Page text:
As a result of both the scheduling and the writing process, I believe it says more about the expectations amongst genre viewers than about the miniseries itself that this sort of transmedia play (it all being a game for the audience to play) was taken as the narrative by some viewers. After I posted some of my own thoughts on the series on NeoGAF, user Jocchan posted this response (emphasis mine):
You seem to want the whole point of the Village to have been clear from the beginning, but this would have actually made the series completely worthless: it’s the fact we have no idea what’s going on that makes it interesting, and subtle hints to what’s actually happening are thrown everywhere, throughout the whole show, to make you try and figure it out on your own.
What’s interesting about this response is that I see the point: if I went into this miniseries believing that it was all a game, and that the only narrative being offered was a collection of subtle hints and abstract ideas, I think I would have enjoyed it as well. However, I think it also indicates (for me) the limitations of transmedia play as the inherent purpose of a television narrative. A show like Lost involves a great deal of transmedia storytelling told through Alternate Reality Games and online webisodes and a number of other media, but it is also at its heart a story about characters and their struggle to adapt to the insanity of the island and time travel and the rest of the show’s mythology. Where The Prisoner became problematic for me is that it had no such concrete narrative: outside of the transmedia game that viewers created from the disparate elements of the miniseries, there’s nothing for it to fall back on (and is, to some degree, completely worthless).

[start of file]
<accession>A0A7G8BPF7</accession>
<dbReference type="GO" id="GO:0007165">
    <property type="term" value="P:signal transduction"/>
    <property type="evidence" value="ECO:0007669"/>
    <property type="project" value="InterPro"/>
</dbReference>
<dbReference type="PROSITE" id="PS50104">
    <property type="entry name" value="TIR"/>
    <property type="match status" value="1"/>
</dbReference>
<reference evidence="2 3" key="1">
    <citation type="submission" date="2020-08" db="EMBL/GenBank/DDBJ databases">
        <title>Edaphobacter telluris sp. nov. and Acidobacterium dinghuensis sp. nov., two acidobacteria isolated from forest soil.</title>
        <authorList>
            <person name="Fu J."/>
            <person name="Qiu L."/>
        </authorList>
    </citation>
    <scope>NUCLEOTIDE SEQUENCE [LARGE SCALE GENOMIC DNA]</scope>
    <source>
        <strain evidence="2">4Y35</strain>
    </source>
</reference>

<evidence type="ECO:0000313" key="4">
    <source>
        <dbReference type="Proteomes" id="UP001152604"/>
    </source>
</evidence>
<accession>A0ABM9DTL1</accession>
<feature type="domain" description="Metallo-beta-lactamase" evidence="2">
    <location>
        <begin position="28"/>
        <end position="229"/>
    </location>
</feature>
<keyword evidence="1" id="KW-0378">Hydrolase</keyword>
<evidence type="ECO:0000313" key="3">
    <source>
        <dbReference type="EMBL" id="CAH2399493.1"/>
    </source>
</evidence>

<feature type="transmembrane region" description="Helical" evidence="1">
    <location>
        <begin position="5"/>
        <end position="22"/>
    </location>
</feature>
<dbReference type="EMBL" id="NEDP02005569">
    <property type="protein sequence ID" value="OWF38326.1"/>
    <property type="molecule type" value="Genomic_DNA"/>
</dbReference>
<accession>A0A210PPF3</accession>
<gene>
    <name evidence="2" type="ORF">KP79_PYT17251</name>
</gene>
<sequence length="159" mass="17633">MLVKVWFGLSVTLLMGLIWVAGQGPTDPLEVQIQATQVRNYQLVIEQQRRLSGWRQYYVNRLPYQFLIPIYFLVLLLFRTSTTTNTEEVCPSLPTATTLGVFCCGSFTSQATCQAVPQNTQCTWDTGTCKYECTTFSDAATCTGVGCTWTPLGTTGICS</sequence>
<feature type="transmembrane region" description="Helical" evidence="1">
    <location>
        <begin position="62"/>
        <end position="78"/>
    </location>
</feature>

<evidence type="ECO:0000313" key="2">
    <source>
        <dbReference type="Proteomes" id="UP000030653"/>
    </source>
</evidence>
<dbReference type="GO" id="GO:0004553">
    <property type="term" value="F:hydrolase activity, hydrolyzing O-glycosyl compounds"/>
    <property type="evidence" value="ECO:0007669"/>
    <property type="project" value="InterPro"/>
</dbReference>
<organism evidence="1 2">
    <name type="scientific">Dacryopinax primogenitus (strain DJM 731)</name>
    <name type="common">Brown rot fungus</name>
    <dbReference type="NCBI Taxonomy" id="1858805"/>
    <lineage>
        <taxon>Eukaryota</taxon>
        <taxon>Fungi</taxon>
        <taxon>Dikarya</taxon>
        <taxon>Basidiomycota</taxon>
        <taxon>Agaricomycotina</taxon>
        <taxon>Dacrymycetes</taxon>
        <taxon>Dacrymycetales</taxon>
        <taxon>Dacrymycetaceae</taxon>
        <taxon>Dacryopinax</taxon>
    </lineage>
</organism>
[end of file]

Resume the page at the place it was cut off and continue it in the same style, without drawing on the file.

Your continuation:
What’s frustrating, of course, is that the Prisoner legacy of intense debate over its meaning is crying out for some sort of transmedia storytelling, and I think if the end product had been a bit more well-executed AMC might have been willing to spend the time and money to put together some form of ARG or online component for the miniseries that could have started and even encouraged this sort of behaviour. As it was, though, AMC almost buried the miniseries, doing very little online promotion ahead of its debut and burning it off as quickly as they did. What’s interesting is that I think the miniseries would have been better received on the whole if they had worked to create a transmedia narrative that could purposefully overcome some of its traditional narrative shortcomings, but those shortcomings seem to have convinced AMC that the miniseries needed to be cast aside as quickly as possible.